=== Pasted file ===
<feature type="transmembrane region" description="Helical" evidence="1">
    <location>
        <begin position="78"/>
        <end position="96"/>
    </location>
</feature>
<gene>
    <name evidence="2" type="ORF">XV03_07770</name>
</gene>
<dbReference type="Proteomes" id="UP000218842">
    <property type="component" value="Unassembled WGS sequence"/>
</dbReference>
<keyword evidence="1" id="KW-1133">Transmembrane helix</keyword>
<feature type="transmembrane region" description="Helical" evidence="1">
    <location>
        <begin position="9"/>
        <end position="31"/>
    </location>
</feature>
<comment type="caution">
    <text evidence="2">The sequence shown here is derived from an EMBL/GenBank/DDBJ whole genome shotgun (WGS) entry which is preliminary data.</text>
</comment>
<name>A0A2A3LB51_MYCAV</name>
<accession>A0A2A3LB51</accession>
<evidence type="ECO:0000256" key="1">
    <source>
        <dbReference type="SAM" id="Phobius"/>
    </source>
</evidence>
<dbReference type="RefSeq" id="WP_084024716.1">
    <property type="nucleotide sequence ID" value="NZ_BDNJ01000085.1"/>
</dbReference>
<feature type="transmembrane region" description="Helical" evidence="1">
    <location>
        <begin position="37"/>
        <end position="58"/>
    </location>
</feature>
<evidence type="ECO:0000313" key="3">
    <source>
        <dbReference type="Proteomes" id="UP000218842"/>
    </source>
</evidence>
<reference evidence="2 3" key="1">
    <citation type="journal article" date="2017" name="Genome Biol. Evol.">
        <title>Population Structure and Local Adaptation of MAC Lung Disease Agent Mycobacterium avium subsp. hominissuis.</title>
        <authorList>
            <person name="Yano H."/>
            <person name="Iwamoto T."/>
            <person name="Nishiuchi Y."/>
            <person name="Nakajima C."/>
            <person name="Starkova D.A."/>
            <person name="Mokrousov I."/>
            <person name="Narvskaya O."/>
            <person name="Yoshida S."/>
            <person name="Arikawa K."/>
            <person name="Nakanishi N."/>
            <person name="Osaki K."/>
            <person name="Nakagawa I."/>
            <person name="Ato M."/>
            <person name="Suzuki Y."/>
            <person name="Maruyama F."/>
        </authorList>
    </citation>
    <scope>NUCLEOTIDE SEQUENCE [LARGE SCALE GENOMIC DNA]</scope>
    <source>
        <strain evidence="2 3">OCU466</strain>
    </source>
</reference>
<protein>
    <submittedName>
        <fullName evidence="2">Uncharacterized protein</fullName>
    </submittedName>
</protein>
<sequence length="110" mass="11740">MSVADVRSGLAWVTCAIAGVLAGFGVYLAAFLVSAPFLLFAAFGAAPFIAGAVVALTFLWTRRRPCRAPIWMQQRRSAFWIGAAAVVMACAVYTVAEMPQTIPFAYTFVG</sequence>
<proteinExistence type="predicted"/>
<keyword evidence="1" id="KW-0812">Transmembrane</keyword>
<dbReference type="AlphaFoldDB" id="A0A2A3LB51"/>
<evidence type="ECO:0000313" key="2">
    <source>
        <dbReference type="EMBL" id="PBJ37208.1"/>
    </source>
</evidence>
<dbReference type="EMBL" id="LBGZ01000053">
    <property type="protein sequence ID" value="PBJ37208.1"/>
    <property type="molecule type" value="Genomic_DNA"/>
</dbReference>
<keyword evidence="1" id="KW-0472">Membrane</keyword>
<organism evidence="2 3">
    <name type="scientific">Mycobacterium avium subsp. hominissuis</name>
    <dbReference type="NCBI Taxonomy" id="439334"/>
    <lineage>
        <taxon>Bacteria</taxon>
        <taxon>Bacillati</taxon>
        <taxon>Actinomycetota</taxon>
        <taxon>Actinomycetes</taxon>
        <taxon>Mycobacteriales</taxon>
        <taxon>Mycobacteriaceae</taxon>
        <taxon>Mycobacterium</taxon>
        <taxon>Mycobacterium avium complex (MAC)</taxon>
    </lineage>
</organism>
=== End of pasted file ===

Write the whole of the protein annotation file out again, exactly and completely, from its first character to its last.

<feature type="transmembrane region" description="Helical" evidence="1">
    <location>
        <begin position="78"/>
        <end position="96"/>
    </location>
</feature>
<gene>
    <name evidence="2" type="ORF">XV03_07770</name>
</gene>
<dbReference type="Proteomes" id="UP000218842">
    <property type="component" value="Unassembled WGS sequence"/>
</dbReference>
<keyword evidence="1" id="KW-1133">Transmembrane helix</keyword>
<feature type="transmembrane region" description="Helical" evidence="1">
    <location>
        <begin position="9"/>
        <end position="31"/>
    </location>
</feature>
<comment type="caution">
    <text evidence="2">The sequence shown here is derived from an EMBL/GenBank/DDBJ whole genome shotgun (WGS) entry which is preliminary data.</text>
</comment>
<name>A0A2A3LB51_MYCAV</name>
<accession>A0A2A3LB51</accession>
<evidence type="ECO:0000256" key="1">
    <source>
        <dbReference type="SAM" id="Phobius"/>
    </source>
</evidence>
<dbReference type="RefSeq" id="WP_084024716.1">
    <property type="nucleotide sequence ID" value="NZ_BDNJ01000085.1"/>
</dbReference>
<feature type="transmembrane region" description="Helical" evidence="1">
    <location>
        <begin position="37"/>
        <end position="58"/>
    </location>
</feature>
<evidence type="ECO:0000313" key="3">
    <source>
        <dbReference type="Proteomes" id="UP000218842"/>
    </source>
</evidence>
<reference evidence="2 3" key="1">
    <citation type="journal article" date="2017" name="Genome Biol. Evol.">
        <title>Population Structure and Local Adaptation of MAC Lung Disease Agent Mycobacterium avium subsp. hominissuis.</title>
        <authorList>
            <person name="Yano H."/>
            <person name="Iwamoto T."/>
            <person name="Nishiuchi Y."/>
            <person name="Nakajima C."/>
            <person name="Starkova D.A."/>
            <person name="Mokrousov I."/>
            <person name="Narvskaya O."/>
            <person name="Yoshida S."/>
            <person name="Arikawa K."/>
            <person name="Nakanishi N."/>
            <person name="Osaki K."/>
            <person name="Nakagawa I."/>
            <person name="Ato M."/>
            <person name="Suzuki Y."/>
            <person name="Maruyama F."/>
        </authorList>
    </citation>
    <scope>NUCLEOTIDE SEQUENCE [LARGE SCALE GENOMIC DNA]</scope>
    <source>
        <strain evidence="2 3">OCU466</strain>
    </source>
</reference>
<protein>
    <submittedName>
        <fullName evidence="2">Uncharacterized protein</fullName>
    </submittedName>
</protein>
<sequence length="110" mass="11740">MSVADVRSGLAWVTCAIAGVLAGFGVYLAAFLVSAPFLLFAAFGAAPFIAGAVVALTFLWTRRRPCRAPIWMQQRRSAFWIGAAAVVMACAVYTVAEMPQTIPFAYTFVG</sequence>
<proteinExistence type="predicted"/>
<keyword evidence="1" id="KW-0812">Transmembrane</keyword>
<dbReference type="AlphaFoldDB" id="A0A2A3LB51"/>
<evidence type="ECO:0000313" key="2">
    <source>
        <dbReference type="EMBL" id="PBJ37208.1"/>
    </source>
</evidence>
<dbReference type="EMBL" id="LBGZ01000053">
    <property type="protein sequence ID" value="PBJ37208.1"/>
    <property type="molecule type" value="Genomic_DNA"/>
</dbReference>
<keyword evidence="1" id="KW-0472">Membrane</keyword>
<organism evidence="2 3">
    <name type="scientific">Mycobacterium avium subsp. hominissuis</name>
    <dbReference type="NCBI Taxonomy" id="439334"/>
    <lineage>
        <taxon>Bacteria</taxon>
        <taxon>Bacillati</taxon>
        <taxon>Actinomycetota</taxon>
        <taxon>Actinomycetes</taxon>
        <taxon>Mycobacteriales</taxon>
        <taxon>Mycobacteriaceae</taxon>
        <taxon>Mycobacterium</taxon>
        <taxon>Mycobacterium avium complex (MAC)</taxon>
    </lineage>
</organism>